Mary Gostelow discovers Mallorca’s art scene
Belmond La Residencia (in the artists’ colony village of Deia, Mallorca) literally, as well as artistically, just grew. At the end of the last century, entrepreneur Axel Ball took two of Deia’s adjacent ancient manor houses, Son Canals and Son Moragues (both at least 200 years old), and turned them into a 12-room hotel. But, as so often happens, Ball needed cash and his wife Christie’s former husband, Richard Branson, helped out (so, financially at least, Branson did formerly own La Residencia). In 2002, however, it was bought by what is now Belmond. Since then it has – well – grown. It has expanded to 12 hectares of terraces, olive and citrus trees, working gardens – and a 73-room hotel. As with some other Mallorca properties, it is near vertical in some places.
Guests quickly develop their own routines here and they often like the place so much they come back again and again (40 per cent overall guests are repeats). So the daily schedule could be to laze by pools – the upper outdoor pool is adult-only and the indoor pool is welcome at the extremities of the annual season, which runs from fourth week of March to mid-November. The sensible visit the spa, say for a superb Aromatherapy Associates muscle massage from Alexandra: the Technogym, which is 24/7, cleverly has photos of actual scenes behind ‘windows’, so you think you are looking out. And everyone, it seems, gathers on the terrace for a sunset gin and tonic.
Here, explains GM Ulisses Marreiros – who personally came to pick me up in a 1961 open-topped Porsche (and he even had a brand-new Hermès scarf to wear, Dolce Vita-style, to stop my hair blowing) – it is not only gin but tonic that is offered in plenty of variety. My blue-hued cocktail, in a C&S goblet, was a local Mare gin, the bottle here in this centre of style, brought to the table, and poured in front of me with a blue Nordic tonic and rosemary from the organic garden here. They carry local products with pride. Some foods are on Villeroy & Boch china, others on hand-decorated ceramics by Joanna, an American who has her studio in Deia, three minutes’ walk from the hotel. During my too-short stay I adored, among many other dishes, Soller prawns, simply grilled, and Mallorcan suckling pig with divine crackling, and a lemon sorbet over which olive oil from local trees was poured.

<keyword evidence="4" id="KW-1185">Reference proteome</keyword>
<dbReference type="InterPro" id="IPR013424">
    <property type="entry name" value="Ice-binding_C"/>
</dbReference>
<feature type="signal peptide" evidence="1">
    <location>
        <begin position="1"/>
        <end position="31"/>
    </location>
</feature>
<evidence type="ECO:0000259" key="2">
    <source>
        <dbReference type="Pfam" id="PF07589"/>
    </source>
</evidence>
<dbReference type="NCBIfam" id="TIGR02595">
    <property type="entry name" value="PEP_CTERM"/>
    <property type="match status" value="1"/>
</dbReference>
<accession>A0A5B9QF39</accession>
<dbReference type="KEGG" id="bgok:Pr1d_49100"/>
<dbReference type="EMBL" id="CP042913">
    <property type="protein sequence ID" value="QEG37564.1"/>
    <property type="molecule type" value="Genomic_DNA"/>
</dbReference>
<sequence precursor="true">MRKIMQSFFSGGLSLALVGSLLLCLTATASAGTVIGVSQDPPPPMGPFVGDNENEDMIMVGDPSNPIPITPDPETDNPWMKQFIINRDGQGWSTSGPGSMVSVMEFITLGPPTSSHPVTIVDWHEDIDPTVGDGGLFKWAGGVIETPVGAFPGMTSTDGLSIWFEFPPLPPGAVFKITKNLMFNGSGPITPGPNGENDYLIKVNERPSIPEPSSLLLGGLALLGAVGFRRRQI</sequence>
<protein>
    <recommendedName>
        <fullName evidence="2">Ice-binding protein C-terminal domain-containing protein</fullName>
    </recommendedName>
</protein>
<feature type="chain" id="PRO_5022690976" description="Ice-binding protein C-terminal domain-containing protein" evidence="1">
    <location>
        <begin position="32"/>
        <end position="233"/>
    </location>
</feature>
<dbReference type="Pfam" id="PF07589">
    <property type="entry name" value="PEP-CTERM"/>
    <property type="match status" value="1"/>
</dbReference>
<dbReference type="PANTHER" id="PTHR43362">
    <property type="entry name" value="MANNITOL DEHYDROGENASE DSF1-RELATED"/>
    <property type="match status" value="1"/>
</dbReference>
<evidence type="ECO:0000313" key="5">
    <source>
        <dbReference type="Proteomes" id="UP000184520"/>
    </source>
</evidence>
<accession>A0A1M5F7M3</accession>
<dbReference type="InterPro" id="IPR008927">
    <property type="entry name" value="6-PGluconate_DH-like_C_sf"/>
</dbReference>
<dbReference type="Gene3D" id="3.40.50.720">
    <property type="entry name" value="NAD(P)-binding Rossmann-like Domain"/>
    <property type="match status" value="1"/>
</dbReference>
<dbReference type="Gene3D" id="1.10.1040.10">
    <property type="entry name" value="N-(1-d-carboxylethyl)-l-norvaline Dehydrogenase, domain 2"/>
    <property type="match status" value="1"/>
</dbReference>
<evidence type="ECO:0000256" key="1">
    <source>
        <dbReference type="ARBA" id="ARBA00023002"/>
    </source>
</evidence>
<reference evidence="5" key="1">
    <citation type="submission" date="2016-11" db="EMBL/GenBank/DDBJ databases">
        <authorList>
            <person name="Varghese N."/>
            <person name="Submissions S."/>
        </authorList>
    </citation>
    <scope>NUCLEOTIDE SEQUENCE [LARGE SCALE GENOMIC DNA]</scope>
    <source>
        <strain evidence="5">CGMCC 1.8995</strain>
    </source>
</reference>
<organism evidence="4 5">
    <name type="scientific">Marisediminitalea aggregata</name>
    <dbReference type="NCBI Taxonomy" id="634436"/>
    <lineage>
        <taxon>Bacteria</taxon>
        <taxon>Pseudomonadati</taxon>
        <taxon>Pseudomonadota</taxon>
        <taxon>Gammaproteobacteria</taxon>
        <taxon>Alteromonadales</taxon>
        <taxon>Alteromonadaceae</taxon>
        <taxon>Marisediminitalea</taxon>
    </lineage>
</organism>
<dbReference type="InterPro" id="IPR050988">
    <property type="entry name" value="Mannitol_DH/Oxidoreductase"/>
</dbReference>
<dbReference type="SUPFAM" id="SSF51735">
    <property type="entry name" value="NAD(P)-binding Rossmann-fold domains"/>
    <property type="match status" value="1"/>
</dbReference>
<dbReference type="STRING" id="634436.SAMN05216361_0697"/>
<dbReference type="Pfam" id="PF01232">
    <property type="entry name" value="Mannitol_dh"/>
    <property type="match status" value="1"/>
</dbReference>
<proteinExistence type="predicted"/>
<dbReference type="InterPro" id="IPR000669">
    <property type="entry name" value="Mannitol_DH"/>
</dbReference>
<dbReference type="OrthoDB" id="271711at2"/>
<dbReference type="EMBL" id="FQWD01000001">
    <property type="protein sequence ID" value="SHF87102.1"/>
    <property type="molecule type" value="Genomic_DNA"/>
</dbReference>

Every room is different and the latest to be unveiled, for the 2017 season, included #82 – the Galera Suite. This was, admittedly, 148 rough-stone mule-steps up from main reception, going past both outdoor pools enroute, but I could have taken two elevators, and the staff – the guys in fetching olive-coloured striped loose trousers, taupe cummerbunds and white shirts – nipped up and down with suitcases, room service and requested English newspapers as though they do it all the time, which of course they do. Designed by Michele Bonan, it certainly has the sense of place which today’s high spending but value conscious travellers want from luxury hotels and resorts. Tiled floors and patterned tiles on bathroom walls, local modern oil paintings (behind one the safe was hidden), and a simple eight-light Scandinavian-type chandelier in the sitting room were all complemented by the view out to my private plunge pool. This place is never-ending experiences.